The GelSight sensor can digitize how a soft, deformable skin conforms to objects and provides higher spatial resolution than the human finger and can differentiate objects based on hardness or softness. This capability can distinguish a bone or dense tissue covered by soft tissue. Johnson cites MIT research showing that human-like tactile capabilities can grab delicate objects including fruits.

Born Smart or Constantly Evolving?

While humanoid robots stride into more sectors of our lives, does the “rise of the robots” mean that the devices will continually learn new functions or are they fully formed when they are activated?

To develop a life-like robot, an array of physical characteristics is necessary. For example, a realistic ankle should move in multiple directions (forward, twist, sideways) and a “normal” reaching motion often involves bending the torso, not just a mechanized extension of an arm. These characteristics raise the robotic equivalent of questions about “nature vs. nurture.” Will humanoid robots be built with such characteristics, or should they “learn” them from experience or upgraded software?

Robotic scientists are also grappling with issues such as AI, machine learning and other capabilities that may change the shape and features of next-generation robots. Mathew Schwartz, an assistant professor at the New Jersey Institute of Technology’s College of Architecture and Design, has been working on TOCABI (Torque Controlled compliAnt BIped) for eight years. His team began working on the robot’s lower legs in 2013 and the upper body design in 2016. They realized the big red humanoid avatar needed a new head, which prompted a debate about LiDAR (light detection and ranging) sensors versus cameras. The team — collaborating from Newark, NJ, and Seoul — has blended aesthetics and industrial design with real-world engineering, manufacturing, research and prototyping to create TOCABI (a Transformers lookalike), a finalist in the Japanese Avatar XPRIZE competition in September.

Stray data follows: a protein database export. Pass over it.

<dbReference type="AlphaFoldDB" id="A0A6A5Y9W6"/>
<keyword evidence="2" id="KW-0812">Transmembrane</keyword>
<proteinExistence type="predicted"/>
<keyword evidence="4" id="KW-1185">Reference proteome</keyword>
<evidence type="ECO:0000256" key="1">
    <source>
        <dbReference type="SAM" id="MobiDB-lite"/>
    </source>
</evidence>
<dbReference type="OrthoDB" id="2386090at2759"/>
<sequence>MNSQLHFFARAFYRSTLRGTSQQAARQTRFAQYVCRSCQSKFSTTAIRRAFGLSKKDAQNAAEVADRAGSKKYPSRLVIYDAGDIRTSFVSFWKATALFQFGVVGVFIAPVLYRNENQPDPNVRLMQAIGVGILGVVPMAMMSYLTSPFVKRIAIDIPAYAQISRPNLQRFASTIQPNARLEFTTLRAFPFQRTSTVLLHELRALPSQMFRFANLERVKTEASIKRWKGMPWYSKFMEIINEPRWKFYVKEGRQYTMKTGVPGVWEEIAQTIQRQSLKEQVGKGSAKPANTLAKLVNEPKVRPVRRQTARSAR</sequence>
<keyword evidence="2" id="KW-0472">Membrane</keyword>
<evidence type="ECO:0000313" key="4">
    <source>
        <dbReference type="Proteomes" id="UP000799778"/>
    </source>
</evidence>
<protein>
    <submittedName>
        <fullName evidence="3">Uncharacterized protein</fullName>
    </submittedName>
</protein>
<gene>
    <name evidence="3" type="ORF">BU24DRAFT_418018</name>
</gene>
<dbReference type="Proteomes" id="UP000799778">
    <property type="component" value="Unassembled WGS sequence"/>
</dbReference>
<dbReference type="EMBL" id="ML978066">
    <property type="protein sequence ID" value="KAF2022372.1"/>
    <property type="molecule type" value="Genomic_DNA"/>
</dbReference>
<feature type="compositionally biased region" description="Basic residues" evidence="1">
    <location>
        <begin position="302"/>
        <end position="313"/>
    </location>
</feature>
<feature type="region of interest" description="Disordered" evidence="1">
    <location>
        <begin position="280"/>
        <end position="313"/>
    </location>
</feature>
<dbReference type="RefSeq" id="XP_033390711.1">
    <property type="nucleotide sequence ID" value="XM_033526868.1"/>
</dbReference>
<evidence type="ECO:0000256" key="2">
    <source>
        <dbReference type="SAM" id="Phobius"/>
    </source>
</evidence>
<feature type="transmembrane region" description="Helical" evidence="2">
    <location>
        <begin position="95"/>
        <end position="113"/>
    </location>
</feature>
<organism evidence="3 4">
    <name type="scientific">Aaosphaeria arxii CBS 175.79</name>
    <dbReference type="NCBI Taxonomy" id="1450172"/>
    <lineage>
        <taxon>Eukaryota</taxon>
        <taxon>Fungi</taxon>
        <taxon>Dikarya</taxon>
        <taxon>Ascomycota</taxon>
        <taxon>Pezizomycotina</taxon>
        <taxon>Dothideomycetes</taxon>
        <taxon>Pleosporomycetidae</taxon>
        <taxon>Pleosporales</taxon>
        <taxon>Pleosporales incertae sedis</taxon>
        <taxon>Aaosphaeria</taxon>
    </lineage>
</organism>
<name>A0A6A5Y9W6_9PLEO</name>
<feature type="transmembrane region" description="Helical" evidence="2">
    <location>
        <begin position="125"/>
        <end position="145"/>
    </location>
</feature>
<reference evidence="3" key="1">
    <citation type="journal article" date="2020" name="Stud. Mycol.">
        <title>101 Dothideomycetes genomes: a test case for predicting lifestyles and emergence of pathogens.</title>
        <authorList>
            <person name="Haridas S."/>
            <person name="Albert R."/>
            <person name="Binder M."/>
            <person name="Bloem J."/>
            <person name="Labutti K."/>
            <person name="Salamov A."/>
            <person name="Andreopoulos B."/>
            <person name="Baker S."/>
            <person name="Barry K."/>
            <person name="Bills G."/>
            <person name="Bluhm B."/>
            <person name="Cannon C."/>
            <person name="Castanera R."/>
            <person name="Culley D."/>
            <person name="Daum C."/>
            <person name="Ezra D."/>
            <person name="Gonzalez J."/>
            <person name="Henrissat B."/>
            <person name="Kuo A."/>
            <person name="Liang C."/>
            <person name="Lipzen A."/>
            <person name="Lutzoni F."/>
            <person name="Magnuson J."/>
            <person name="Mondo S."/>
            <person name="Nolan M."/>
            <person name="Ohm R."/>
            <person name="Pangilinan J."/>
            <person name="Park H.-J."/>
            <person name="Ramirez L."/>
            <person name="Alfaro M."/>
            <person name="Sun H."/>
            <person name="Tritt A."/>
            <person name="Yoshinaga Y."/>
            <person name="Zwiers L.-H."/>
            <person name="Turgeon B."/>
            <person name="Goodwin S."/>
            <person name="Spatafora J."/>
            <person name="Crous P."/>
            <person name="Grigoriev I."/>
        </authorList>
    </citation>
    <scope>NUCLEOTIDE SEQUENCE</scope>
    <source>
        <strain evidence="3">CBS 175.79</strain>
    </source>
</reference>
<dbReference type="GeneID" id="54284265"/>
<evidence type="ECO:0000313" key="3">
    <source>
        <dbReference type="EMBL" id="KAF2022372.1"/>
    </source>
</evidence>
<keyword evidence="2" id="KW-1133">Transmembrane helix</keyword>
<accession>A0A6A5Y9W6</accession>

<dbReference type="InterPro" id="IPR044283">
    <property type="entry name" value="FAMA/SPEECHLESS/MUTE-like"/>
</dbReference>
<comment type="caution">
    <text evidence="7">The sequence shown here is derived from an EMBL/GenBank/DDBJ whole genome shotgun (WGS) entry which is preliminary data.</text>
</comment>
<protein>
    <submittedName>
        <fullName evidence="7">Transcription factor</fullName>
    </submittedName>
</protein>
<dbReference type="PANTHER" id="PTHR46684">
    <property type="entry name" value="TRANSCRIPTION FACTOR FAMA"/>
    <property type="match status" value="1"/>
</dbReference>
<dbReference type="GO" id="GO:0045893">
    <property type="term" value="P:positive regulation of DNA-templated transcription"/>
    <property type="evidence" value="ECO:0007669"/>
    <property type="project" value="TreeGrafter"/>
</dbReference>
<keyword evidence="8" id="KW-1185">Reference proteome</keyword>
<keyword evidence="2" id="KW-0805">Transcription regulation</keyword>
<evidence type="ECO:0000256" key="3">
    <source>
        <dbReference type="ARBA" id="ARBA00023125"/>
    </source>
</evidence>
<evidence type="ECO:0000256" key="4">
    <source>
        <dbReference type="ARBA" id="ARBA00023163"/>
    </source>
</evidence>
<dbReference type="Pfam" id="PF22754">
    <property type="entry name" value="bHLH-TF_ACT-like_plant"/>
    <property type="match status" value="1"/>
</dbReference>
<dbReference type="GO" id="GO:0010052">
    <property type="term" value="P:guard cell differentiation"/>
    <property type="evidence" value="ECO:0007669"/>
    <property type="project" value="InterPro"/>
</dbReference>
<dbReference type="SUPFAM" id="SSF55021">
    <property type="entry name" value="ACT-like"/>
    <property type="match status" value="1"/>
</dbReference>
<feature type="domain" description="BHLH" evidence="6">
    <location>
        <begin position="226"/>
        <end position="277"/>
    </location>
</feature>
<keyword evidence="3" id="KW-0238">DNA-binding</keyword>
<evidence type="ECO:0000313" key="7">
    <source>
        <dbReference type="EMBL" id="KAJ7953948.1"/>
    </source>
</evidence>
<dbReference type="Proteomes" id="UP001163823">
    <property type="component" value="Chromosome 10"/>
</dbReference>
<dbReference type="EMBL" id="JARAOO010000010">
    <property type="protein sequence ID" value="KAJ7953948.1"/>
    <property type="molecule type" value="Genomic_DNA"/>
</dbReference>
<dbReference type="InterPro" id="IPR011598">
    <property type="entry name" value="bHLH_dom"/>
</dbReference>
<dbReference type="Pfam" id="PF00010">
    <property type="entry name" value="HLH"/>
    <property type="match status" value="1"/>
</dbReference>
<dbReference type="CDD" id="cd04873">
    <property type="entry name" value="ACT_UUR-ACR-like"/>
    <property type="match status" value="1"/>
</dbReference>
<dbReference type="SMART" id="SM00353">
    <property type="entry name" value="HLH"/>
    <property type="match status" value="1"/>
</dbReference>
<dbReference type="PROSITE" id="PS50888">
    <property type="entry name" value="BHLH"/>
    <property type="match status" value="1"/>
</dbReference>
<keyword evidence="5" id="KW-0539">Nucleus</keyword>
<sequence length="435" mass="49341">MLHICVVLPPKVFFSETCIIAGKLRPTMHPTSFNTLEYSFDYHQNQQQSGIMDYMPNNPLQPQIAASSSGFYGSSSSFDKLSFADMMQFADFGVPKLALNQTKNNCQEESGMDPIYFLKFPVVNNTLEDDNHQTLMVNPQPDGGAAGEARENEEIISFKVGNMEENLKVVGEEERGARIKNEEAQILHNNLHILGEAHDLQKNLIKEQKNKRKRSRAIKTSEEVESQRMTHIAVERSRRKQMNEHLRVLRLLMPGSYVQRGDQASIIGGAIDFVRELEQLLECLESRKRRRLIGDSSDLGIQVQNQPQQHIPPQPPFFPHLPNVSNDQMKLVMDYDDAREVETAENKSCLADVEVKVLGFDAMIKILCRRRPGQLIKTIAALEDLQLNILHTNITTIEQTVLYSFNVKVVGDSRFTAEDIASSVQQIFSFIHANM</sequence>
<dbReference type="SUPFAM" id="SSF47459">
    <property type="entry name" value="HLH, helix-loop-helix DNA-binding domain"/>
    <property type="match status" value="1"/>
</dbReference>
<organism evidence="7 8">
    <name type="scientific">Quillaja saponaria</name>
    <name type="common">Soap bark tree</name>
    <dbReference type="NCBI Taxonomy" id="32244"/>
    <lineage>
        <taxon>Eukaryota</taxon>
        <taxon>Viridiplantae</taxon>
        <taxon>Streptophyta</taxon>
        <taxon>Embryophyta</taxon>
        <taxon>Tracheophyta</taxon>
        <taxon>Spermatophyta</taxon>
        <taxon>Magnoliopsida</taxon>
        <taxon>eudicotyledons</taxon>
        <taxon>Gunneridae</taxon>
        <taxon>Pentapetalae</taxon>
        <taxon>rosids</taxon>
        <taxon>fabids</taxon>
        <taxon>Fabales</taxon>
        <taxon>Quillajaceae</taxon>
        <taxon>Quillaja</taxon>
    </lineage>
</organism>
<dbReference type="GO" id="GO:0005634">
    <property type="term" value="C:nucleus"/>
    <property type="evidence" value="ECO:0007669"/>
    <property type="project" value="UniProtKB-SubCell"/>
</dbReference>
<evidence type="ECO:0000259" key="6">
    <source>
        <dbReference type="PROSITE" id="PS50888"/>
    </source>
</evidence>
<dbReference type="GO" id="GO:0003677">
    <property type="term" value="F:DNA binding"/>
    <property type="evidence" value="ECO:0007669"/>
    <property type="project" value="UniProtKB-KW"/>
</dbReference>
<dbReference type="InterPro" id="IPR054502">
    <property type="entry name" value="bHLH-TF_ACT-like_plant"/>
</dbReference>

Schwartz says the XPRIZE underscores the technology that goes into a humanoid robot. It’s more than “a walking algorithm,” he says, citing the complexity of torque controls which go beyond positioning, but also require an understanding of motor power, gravity compensation and similar factors. Schwartz says humanoid robots can perform in ways just like the humans they are imitating.

“It’s about the perception of other people,” he says. “If you have a human-like form, people will expect it to perform in a human-like way, such as reaching out for a coffee cup rather than swinging around to grab it. That’s why it has anthropometrics.” He cites the difference between the human knee and ankle and their movements. That’s why TOCABI has two motors in both ankles versus one motor at each knee that enable the requirements for each function.